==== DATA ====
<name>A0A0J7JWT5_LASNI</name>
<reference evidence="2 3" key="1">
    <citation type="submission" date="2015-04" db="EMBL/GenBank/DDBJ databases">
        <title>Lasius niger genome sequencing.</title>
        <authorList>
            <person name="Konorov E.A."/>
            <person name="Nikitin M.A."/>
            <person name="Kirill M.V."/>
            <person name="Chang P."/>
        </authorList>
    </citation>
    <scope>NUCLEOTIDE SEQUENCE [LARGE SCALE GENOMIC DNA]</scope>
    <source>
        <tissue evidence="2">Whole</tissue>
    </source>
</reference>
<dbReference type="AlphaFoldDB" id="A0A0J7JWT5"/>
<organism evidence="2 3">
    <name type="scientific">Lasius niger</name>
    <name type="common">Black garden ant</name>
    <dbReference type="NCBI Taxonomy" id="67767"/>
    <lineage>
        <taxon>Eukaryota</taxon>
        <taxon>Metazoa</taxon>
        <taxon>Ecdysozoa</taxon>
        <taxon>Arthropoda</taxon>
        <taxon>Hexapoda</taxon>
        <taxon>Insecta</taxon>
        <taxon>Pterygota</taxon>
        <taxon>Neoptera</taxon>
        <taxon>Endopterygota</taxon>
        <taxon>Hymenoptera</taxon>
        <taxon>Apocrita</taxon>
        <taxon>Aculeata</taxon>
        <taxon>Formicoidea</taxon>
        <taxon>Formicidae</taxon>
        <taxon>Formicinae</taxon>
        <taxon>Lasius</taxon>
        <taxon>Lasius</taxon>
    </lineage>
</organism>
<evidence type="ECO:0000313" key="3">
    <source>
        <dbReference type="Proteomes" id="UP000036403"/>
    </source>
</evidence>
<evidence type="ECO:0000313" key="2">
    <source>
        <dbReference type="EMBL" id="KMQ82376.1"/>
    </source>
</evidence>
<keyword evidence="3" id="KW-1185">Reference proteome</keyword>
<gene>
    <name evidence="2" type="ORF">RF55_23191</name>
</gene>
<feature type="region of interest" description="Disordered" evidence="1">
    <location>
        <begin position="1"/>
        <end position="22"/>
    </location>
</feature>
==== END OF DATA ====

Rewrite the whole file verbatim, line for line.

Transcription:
<name>A0A0J7JWT5_LASNI</name>
<reference evidence="2 3" key="1">
    <citation type="submission" date="2015-04" db="EMBL/GenBank/DDBJ databases">
        <title>Lasius niger genome sequencing.</title>
        <authorList>
            <person name="Konorov E.A."/>
            <person name="Nikitin M.A."/>
            <person name="Kirill M.V."/>
            <person name="Chang P."/>
        </authorList>
    </citation>
    <scope>NUCLEOTIDE SEQUENCE [LARGE SCALE GENOMIC DNA]</scope>
    <source>
        <tissue evidence="2">Whole</tissue>
    </source>
</reference>
<dbReference type="AlphaFoldDB" id="A0A0J7JWT5"/>
<organism evidence="2 3">
    <name type="scientific">Lasius niger</name>
    <name type="common">Black garden ant</name>
    <dbReference type="NCBI Taxonomy" id="67767"/>
    <lineage>
        <taxon>Eukaryota</taxon>
        <taxon>Metazoa</taxon>
        <taxon>Ecdysozoa</taxon>
        <taxon>Arthropoda</taxon>
        <taxon>Hexapoda</taxon>
        <taxon>Insecta</taxon>
        <taxon>Pterygota</taxon>
        <taxon>Neoptera</taxon>
        <taxon>Endopterygota</taxon>
        <taxon>Hymenoptera</taxon>
        <taxon>Apocrita</taxon>
        <taxon>Aculeata</taxon>
        <taxon>Formicoidea</taxon>
        <taxon>Formicidae</taxon>
        <taxon>Formicinae</taxon>
        <taxon>Lasius</taxon>
        <taxon>Lasius</taxon>
    </lineage>
</organism>
<evidence type="ECO:0000313" key="3">
    <source>
        <dbReference type="Proteomes" id="UP000036403"/>
    </source>
</evidence>
<evidence type="ECO:0000313" key="2">
    <source>
        <dbReference type="EMBL" id="KMQ82376.1"/>
    </source>
</evidence>
<keyword evidence="3" id="KW-1185">Reference proteome</keyword>
<gene>
    <name evidence="2" type="ORF">RF55_23191</name>
</gene>
<feature type="region of interest" description="Disordered" evidence="1">
    <location>
        <begin position="1"/>
        <end position="22"/>
    </location>
</feature>